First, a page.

Jun 282019


(In this month’s edition of THE SYNN REPORT, Andy Synn focuses on the albums released to date by the Swedish band This Gift Is A Curse, including a review of their most recent album A Throne of Ash, released by Season of Mist on June 14th.)

Recommended for fans of: Dragged Into Sunlight, Celeste, The Secret

The type of Black Metal meets Sludge meets Hardcore hybrid championed by Swedish spitfires This Gift Is A Curse has always appealed to me on a deep, dark level. I can’t necessarily tell you exactly why, but it’s true all the same.

There’s just something about the sheer, bloodthirsty intensity of the music, the absolute refusal to pull any punches or offer any quarter, that makes it impossible to resist.

It’s an ugly, nasty, nihilistic sound, make no mistake about it, but it’s also thrillingly visceral and alive. And the three albums produced by This Gift Is A Curse (the most recent of which was only released a couple of weeks back) are three of the very best examples of the style in all its grim and gruesome glory. Continue reading »

Mar 312019


I had decided to limit this week’s column to advance tracks from forthcoming albums, but then couldn’t resist adding a single-song EP that was released on Friday (by that band in the post title with the mile-long name). I’m hoping to do another SHADES OF BLACK round-up devoted to highlighting a few recent albums, but since it’s only an idea right now, I’m not going to call this post Part 1; Part 2 may remain only an idea, depending on how the next 24-48 hours go.

Obviously, I really like everything you’ll find in this collection. Some of the music is so scorching it might leave you with third-degree burns. Other tracks are more atmospheric. And I think you’ll be surprised by some of what you find here as well. So please do give everything a chance.


On their last album, All Hail the Swinelord (2015), This Gift Is A Curse made music that ruthlessly takes you apart and sends what’s left of your mind into a very dark place. It was stupefyingly heavy, implacably savage, and frighteningly eerie. We premiered one song from the album and a video for another song, but I failed to review the whole thing. I’ll have a second chance to do right by this Stockholm band, because they now have another album on the horizon. Continue reading »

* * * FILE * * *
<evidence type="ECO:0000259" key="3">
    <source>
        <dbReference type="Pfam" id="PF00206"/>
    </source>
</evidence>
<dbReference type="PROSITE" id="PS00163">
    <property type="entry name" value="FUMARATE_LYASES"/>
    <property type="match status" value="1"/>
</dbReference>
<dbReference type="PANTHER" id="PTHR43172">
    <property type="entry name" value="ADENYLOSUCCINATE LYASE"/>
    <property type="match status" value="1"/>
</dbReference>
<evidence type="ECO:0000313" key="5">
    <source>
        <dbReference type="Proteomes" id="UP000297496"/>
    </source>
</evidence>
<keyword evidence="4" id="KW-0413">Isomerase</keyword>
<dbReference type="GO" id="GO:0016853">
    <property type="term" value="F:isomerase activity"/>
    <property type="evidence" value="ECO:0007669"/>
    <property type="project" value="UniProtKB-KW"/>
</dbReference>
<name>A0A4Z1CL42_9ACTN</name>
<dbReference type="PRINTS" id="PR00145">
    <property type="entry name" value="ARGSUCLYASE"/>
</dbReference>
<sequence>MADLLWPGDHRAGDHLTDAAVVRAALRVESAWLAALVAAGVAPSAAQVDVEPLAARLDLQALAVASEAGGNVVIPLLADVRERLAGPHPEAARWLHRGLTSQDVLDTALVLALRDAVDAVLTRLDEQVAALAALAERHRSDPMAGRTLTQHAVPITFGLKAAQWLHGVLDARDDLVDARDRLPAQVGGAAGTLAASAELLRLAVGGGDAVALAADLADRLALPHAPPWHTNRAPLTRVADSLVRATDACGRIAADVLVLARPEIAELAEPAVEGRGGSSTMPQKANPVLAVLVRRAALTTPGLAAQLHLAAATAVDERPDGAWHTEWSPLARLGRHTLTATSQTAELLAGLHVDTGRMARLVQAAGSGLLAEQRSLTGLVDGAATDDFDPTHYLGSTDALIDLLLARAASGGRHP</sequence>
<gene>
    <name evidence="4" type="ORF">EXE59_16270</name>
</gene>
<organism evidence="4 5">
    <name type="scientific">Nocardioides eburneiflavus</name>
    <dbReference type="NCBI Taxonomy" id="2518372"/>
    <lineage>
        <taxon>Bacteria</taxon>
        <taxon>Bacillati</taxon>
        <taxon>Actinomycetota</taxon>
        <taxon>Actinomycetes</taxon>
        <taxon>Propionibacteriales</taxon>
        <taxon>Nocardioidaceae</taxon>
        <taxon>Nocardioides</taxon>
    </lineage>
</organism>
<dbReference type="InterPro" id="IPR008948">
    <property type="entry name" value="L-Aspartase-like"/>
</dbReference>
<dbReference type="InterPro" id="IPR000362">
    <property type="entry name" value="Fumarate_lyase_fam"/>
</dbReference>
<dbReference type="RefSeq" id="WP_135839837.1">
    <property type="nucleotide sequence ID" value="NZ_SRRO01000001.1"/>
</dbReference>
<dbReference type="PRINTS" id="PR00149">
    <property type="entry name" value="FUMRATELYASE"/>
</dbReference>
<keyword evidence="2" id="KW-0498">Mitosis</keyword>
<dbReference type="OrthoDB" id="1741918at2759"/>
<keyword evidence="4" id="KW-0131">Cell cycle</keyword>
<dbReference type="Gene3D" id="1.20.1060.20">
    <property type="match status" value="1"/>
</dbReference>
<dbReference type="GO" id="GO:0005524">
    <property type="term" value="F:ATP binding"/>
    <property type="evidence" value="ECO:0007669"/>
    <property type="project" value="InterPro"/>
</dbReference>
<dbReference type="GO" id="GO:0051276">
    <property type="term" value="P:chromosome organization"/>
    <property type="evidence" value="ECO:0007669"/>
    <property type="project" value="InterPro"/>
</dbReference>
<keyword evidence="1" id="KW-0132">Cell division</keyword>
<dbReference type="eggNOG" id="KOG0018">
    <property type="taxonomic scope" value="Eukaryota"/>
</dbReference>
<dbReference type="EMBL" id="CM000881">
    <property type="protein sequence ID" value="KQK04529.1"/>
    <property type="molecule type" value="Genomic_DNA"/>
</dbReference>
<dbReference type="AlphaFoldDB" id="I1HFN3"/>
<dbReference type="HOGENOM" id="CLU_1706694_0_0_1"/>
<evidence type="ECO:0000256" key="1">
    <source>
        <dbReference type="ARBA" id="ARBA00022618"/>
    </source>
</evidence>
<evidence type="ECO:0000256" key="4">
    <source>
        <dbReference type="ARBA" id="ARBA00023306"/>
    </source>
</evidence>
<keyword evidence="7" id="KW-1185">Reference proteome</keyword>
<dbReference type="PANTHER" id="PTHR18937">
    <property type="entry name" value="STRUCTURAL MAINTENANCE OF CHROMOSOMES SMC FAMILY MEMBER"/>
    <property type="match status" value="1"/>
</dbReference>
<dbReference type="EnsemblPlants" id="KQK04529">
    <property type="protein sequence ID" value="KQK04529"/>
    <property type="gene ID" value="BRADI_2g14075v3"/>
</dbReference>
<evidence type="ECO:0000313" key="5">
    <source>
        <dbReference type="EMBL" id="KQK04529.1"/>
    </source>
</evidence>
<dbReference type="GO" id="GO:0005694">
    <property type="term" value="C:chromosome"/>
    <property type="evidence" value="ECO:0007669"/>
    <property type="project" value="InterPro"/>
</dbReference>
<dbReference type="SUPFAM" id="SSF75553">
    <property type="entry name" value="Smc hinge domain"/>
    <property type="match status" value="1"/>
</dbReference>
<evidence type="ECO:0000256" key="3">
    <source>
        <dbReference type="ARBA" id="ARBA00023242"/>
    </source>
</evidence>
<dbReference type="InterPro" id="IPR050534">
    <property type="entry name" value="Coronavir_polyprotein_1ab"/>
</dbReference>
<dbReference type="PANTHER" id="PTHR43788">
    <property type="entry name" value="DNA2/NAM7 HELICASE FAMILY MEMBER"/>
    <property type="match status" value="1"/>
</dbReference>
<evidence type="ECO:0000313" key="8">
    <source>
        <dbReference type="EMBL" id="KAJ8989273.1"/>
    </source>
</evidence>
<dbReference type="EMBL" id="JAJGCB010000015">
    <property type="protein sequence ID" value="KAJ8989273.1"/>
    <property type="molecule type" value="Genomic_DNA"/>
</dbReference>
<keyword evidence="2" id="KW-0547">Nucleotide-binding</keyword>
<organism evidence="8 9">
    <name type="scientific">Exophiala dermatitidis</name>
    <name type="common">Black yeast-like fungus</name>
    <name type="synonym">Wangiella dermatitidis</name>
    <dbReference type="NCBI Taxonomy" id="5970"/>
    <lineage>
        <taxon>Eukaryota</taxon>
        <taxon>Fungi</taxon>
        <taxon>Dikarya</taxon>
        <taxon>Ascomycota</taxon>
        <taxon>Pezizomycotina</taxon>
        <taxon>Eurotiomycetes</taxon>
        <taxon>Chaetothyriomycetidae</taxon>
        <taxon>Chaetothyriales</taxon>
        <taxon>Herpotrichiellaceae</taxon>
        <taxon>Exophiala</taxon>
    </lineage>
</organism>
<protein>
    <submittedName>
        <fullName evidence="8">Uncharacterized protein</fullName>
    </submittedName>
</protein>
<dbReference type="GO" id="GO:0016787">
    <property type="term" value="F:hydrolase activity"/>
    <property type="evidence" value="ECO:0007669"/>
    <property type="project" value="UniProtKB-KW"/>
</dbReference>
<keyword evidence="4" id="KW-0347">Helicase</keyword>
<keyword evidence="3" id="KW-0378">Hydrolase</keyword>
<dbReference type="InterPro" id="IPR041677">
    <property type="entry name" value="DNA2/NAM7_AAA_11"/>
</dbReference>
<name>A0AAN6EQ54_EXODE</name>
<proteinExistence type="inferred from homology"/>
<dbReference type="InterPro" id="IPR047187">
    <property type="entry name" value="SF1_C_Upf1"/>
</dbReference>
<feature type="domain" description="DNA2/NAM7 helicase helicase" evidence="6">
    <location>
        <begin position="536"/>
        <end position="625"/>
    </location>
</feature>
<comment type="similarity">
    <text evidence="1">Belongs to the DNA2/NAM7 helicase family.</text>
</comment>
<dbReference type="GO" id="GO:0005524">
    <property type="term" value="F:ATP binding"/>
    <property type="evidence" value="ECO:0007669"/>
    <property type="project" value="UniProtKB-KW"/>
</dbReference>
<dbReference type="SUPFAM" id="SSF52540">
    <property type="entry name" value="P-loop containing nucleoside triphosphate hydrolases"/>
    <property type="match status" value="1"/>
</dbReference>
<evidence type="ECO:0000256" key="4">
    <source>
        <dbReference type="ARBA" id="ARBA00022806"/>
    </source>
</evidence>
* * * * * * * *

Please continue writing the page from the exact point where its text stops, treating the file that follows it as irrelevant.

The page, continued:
Mar 312016

This Gift Is A Curse video


Sweden’s This Gift Is A Curse gave us (with help from Season of Mist) one of the last year’s most stupefyingly heavy, implacably savage, and frighteningly eerie albums. On All Hail the Swinelord, they made music that will take you apart and send what’s left of your mind into a very dark place. And today we’re helping bring you the premiere of a video for one of the album’s terrifying tracks, “XI: For I Am the Fire“.

The video was written and directed by Ivan K. Maras (Deathless Pictures). Filmed in black and white, it makes the natural woodland setting seem ominous and threatening, and the barren trees and vacant fields bear cold witness to a ritual that visually captures the atmosphere of unavoidable catastrophe created by the music. Continue reading »

Oct 022015



Yesterday I began a multi-part collection of new music in a blackened vein. I broke the post into two parts because I had so many new music streams I wanted to recommend. I probably should have broken this post into two parts as well, to make a total of three. But what the hell… As much music as you’ll find here, I hope you’ll find time to at least sample all of it, because it’s all very good and very diverse.


I’ve written before about individual songs on the new self-titled debut album by the French band Maïeutiste (and we premiered one of them), but now the album has been released (by Les Acteurs de l’Ombre Productions) and all the songs are available for streaming and acquisition on Bandcamp. Continue reading »

Sep 172015

This Gift Is A Curse-All Hail the Swinelord


This Gift Is A Curse leave little doubt where their allegiances lie, given that their new album (and their first on Season of Mist) bears the title All Hail the Swinelord and is described by the band as “a metaphysical and ritual guideline for the crossing of the final threshold, into the shadows, to touch His black crown”. What we bring you today is the album’s penultimate track, a violent convulsion of sound named “We Use Your Dead As Vessels”.

But for a few howled words, there is no preparation for this conflagration, no warning at the start, no chance to take a breath before the onslaught begins. There is simply an immediate explosion of ferocity that then continues to tear through the song like a blast front, with no pity and no reprieve. It’s a torrent of frenzied percussion and dismal, threshing riffs, broken only by the shriek of feedback, and saturated with a sense of utter hopelessness. Everything is falling apart, and nothing can be done to stop it. Continue reading »